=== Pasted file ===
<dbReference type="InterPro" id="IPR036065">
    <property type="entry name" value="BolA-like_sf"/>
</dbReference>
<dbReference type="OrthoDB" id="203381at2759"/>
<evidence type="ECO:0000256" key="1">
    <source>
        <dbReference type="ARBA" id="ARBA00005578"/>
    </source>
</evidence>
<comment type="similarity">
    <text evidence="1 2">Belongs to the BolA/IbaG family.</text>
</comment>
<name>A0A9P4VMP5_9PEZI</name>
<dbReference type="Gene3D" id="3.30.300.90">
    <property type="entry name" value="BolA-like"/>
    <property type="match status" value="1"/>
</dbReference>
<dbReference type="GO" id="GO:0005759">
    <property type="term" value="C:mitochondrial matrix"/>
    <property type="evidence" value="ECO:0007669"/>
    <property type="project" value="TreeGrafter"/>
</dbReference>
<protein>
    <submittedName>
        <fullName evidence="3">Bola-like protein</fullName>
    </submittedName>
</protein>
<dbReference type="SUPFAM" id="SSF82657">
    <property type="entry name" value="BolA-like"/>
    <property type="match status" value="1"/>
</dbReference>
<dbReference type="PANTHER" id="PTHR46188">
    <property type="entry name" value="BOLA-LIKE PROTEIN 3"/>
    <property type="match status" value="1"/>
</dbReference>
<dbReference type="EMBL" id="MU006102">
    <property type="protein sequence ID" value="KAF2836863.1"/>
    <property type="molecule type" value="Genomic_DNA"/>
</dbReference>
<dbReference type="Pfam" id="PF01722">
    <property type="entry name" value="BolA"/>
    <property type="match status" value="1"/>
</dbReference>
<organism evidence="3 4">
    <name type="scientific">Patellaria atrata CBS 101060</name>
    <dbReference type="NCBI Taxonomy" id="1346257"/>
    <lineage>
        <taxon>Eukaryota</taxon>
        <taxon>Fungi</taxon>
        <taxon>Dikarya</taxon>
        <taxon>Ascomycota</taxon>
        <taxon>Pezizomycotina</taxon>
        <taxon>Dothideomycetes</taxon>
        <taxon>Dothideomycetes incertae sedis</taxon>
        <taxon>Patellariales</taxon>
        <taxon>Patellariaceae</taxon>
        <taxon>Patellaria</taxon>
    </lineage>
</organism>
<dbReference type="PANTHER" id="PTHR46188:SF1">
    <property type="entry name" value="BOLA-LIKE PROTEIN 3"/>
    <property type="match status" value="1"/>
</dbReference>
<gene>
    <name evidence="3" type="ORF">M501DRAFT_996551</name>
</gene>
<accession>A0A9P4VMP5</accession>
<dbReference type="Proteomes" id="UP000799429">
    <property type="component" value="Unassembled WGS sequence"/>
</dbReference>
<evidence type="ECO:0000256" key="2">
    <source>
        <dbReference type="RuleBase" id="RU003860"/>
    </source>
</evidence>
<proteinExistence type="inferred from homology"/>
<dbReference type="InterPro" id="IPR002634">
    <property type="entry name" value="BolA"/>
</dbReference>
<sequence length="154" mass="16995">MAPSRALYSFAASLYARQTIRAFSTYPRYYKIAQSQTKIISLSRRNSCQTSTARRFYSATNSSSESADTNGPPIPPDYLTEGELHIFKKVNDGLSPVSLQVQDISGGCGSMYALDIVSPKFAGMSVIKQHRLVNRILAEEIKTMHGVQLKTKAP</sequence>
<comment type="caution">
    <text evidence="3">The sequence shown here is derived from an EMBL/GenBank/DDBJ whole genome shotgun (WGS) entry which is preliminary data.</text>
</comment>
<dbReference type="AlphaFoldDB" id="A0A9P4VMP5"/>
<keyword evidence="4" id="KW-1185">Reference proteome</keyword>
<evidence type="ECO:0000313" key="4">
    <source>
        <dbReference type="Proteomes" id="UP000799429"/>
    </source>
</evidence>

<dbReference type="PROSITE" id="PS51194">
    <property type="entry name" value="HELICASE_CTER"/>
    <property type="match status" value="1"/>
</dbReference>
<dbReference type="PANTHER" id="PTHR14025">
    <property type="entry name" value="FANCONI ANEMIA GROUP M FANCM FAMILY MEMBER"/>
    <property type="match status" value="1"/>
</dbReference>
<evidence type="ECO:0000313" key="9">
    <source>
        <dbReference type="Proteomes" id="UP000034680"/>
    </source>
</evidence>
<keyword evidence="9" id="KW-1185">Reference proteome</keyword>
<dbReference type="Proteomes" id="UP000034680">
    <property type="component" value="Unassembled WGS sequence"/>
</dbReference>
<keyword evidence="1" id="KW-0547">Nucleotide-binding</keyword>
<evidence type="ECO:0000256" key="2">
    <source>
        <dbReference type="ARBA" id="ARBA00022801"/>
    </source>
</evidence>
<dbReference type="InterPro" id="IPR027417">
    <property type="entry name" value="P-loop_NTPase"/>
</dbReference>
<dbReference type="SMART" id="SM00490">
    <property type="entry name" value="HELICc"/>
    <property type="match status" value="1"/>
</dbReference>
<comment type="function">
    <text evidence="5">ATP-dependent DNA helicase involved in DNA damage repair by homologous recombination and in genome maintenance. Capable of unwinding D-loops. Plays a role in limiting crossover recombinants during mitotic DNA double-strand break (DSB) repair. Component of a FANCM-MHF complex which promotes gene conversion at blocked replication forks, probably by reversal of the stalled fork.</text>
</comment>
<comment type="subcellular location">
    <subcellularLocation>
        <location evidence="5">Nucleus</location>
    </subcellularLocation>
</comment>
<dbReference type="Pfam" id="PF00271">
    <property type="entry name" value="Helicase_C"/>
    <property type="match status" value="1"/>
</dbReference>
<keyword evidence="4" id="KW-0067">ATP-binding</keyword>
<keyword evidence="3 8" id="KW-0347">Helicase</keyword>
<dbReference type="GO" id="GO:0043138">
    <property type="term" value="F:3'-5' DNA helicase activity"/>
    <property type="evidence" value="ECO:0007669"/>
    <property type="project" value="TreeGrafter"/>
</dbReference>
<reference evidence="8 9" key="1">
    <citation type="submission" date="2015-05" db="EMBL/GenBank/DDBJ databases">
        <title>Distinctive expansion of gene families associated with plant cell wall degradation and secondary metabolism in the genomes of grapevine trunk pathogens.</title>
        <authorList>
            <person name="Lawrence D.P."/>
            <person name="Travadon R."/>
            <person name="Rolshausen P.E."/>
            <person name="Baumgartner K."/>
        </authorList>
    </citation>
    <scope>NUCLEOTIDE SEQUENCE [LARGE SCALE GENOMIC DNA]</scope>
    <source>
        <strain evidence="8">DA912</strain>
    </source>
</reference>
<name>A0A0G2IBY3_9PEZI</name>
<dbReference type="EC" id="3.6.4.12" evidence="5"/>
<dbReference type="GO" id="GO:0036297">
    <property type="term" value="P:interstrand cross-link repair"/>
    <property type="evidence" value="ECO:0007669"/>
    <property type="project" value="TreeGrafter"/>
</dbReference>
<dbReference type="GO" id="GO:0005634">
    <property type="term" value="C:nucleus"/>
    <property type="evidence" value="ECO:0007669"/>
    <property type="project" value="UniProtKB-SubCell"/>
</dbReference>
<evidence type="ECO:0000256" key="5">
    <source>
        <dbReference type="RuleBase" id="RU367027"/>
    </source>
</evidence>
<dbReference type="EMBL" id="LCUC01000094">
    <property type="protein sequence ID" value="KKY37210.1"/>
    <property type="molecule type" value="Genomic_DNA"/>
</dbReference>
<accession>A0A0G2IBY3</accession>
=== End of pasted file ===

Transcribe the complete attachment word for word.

<dbReference type="InterPro" id="IPR036065">
    <property type="entry name" value="BolA-like_sf"/>
</dbReference>
<dbReference type="OrthoDB" id="203381at2759"/>
<evidence type="ECO:0000256" key="1">
    <source>
        <dbReference type="ARBA" id="ARBA00005578"/>
    </source>
</evidence>
<comment type="similarity">
    <text evidence="1 2">Belongs to the BolA/IbaG family.</text>
</comment>
<name>A0A9P4VMP5_9PEZI</name>
<dbReference type="Gene3D" id="3.30.300.90">
    <property type="entry name" value="BolA-like"/>
    <property type="match status" value="1"/>
</dbReference>
<dbReference type="GO" id="GO:0005759">
    <property type="term" value="C:mitochondrial matrix"/>
    <property type="evidence" value="ECO:0007669"/>
    <property type="project" value="TreeGrafter"/>
</dbReference>
<protein>
    <submittedName>
        <fullName evidence="3">Bola-like protein</fullName>
    </submittedName>
</protein>
<dbReference type="SUPFAM" id="SSF82657">
    <property type="entry name" value="BolA-like"/>
    <property type="match status" value="1"/>
</dbReference>
<dbReference type="PANTHER" id="PTHR46188">
    <property type="entry name" value="BOLA-LIKE PROTEIN 3"/>
    <property type="match status" value="1"/>
</dbReference>
<dbReference type="EMBL" id="MU006102">
    <property type="protein sequence ID" value="KAF2836863.1"/>
    <property type="molecule type" value="Genomic_DNA"/>
</dbReference>
<dbReference type="Pfam" id="PF01722">
    <property type="entry name" value="BolA"/>
    <property type="match status" value="1"/>
</dbReference>
<organism evidence="3 4">
    <name type="scientific">Patellaria atrata CBS 101060</name>
    <dbReference type="NCBI Taxonomy" id="1346257"/>
    <lineage>
        <taxon>Eukaryota</taxon>
        <taxon>Fungi</taxon>
        <taxon>Dikarya</taxon>
        <taxon>Ascomycota</taxon>
        <taxon>Pezizomycotina</taxon>
        <taxon>Dothideomycetes</taxon>
        <taxon>Dothideomycetes incertae sedis</taxon>
        <taxon>Patellariales</taxon>
        <taxon>Patellariaceae</taxon>
        <taxon>Patellaria</taxon>
    </lineage>
</organism>
<dbReference type="PANTHER" id="PTHR46188:SF1">
    <property type="entry name" value="BOLA-LIKE PROTEIN 3"/>
    <property type="match status" value="1"/>
</dbReference>
<gene>
    <name evidence="3" type="ORF">M501DRAFT_996551</name>
</gene>
<accession>A0A9P4VMP5</accession>
<dbReference type="Proteomes" id="UP000799429">
    <property type="component" value="Unassembled WGS sequence"/>
</dbReference>
<evidence type="ECO:0000256" key="2">
    <source>
        <dbReference type="RuleBase" id="RU003860"/>
    </source>
</evidence>
<proteinExistence type="inferred from homology"/>
<dbReference type="InterPro" id="IPR002634">
    <property type="entry name" value="BolA"/>
</dbReference>
<sequence length="154" mass="16995">MAPSRALYSFAASLYARQTIRAFSTYPRYYKIAQSQTKIISLSRRNSCQTSTARRFYSATNSSSESADTNGPPIPPDYLTEGELHIFKKVNDGLSPVSLQVQDISGGCGSMYALDIVSPKFAGMSVIKQHRLVNRILAEEIKTMHGVQLKTKAP</sequence>
<comment type="caution">
    <text evidence="3">The sequence shown here is derived from an EMBL/GenBank/DDBJ whole genome shotgun (WGS) entry which is preliminary data.</text>
</comment>
<dbReference type="AlphaFoldDB" id="A0A9P4VMP5"/>
<keyword evidence="4" id="KW-1185">Reference proteome</keyword>
<evidence type="ECO:0000313" key="4">
    <source>
        <dbReference type="Proteomes" id="UP000799429"/>
    </source>
</evidence>

<dbReference type="PROSITE" id="PS51194">
    <property type="entry name" value="HELICASE_CTER"/>
    <property type="match status" value="1"/>
</dbReference>
<dbReference type="PANTHER" id="PTHR14025">
    <property type="entry name" value="FANCONI ANEMIA GROUP M FANCM FAMILY MEMBER"/>
    <property type="match status" value="1"/>
</dbReference>
<evidence type="ECO:0000313" key="9">
    <source>
        <dbReference type="Proteomes" id="UP000034680"/>
    </source>
</evidence>
<keyword evidence="9" id="KW-1185">Reference proteome</keyword>
<dbReference type="Proteomes" id="UP000034680">
    <property type="component" value="Unassembled WGS sequence"/>
</dbReference>
<keyword evidence="1" id="KW-0547">Nucleotide-binding</keyword>
<evidence type="ECO:0000256" key="2">
    <source>
        <dbReference type="ARBA" id="ARBA00022801"/>
    </source>
</evidence>
<dbReference type="InterPro" id="IPR027417">
    <property type="entry name" value="P-loop_NTPase"/>
</dbReference>
<dbReference type="SMART" id="SM00490">
    <property type="entry name" value="HELICc"/>
    <property type="match status" value="1"/>
</dbReference>
<comment type="function">
    <text evidence="5">ATP-dependent DNA helicase involved in DNA damage repair by homologous recombination and in genome maintenance. Capable of unwinding D-loops. Plays a role in limiting crossover recombinants during mitotic DNA double-strand break (DSB) repair. Component of a FANCM-MHF complex which promotes gene conversion at blocked replication forks, probably by reversal of the stalled fork.</text>
</comment>
<comment type="subcellular location">
    <subcellularLocation>
        <location evidence="5">Nucleus</location>
    </subcellularLocation>
</comment>
<dbReference type="Pfam" id="PF00271">
    <property type="entry name" value="Helicase_C"/>
    <property type="match status" value="1"/>
</dbReference>
<keyword evidence="4" id="KW-0067">ATP-binding</keyword>
<keyword evidence="3 8" id="KW-0347">Helicase</keyword>
<dbReference type="GO" id="GO:0043138">
    <property type="term" value="F:3'-5' DNA helicase activity"/>
    <property type="evidence" value="ECO:0007669"/>
    <property type="project" value="TreeGrafter"/>
</dbReference>
<reference evidence="8 9" key="1">
    <citation type="submission" date="2015-05" db="EMBL/GenBank/DDBJ databases">
        <title>Distinctive expansion of gene families associated with plant cell wall degradation and secondary metabolism in the genomes of grapevine trunk pathogens.</title>
        <authorList>
            <person name="Lawrence D.P."/>
            <person name="Travadon R."/>
            <person name="Rolshausen P.E."/>
            <person name="Baumgartner K."/>
        </authorList>
    </citation>
    <scope>NUCLEOTIDE SEQUENCE [LARGE SCALE GENOMIC DNA]</scope>
    <source>
        <strain evidence="8">DA912</strain>
    </source>
</reference>
<name>A0A0G2IBY3_9PEZI</name>
<dbReference type="EC" id="3.6.4.12" evidence="5"/>
<dbReference type="GO" id="GO:0036297">
    <property type="term" value="P:interstrand cross-link repair"/>
    <property type="evidence" value="ECO:0007669"/>
    <property type="project" value="TreeGrafter"/>
</dbReference>
<dbReference type="GO" id="GO:0005634">
    <property type="term" value="C:nucleus"/>
    <property type="evidence" value="ECO:0007669"/>
    <property type="project" value="UniProtKB-SubCell"/>
</dbReference>
<evidence type="ECO:0000256" key="5">
    <source>
        <dbReference type="RuleBase" id="RU367027"/>
    </source>
</evidence>
<dbReference type="EMBL" id="LCUC01000094">
    <property type="protein sequence ID" value="KKY37210.1"/>
    <property type="molecule type" value="Genomic_DNA"/>
</dbReference>
<accession>A0A0G2IBY3</accession>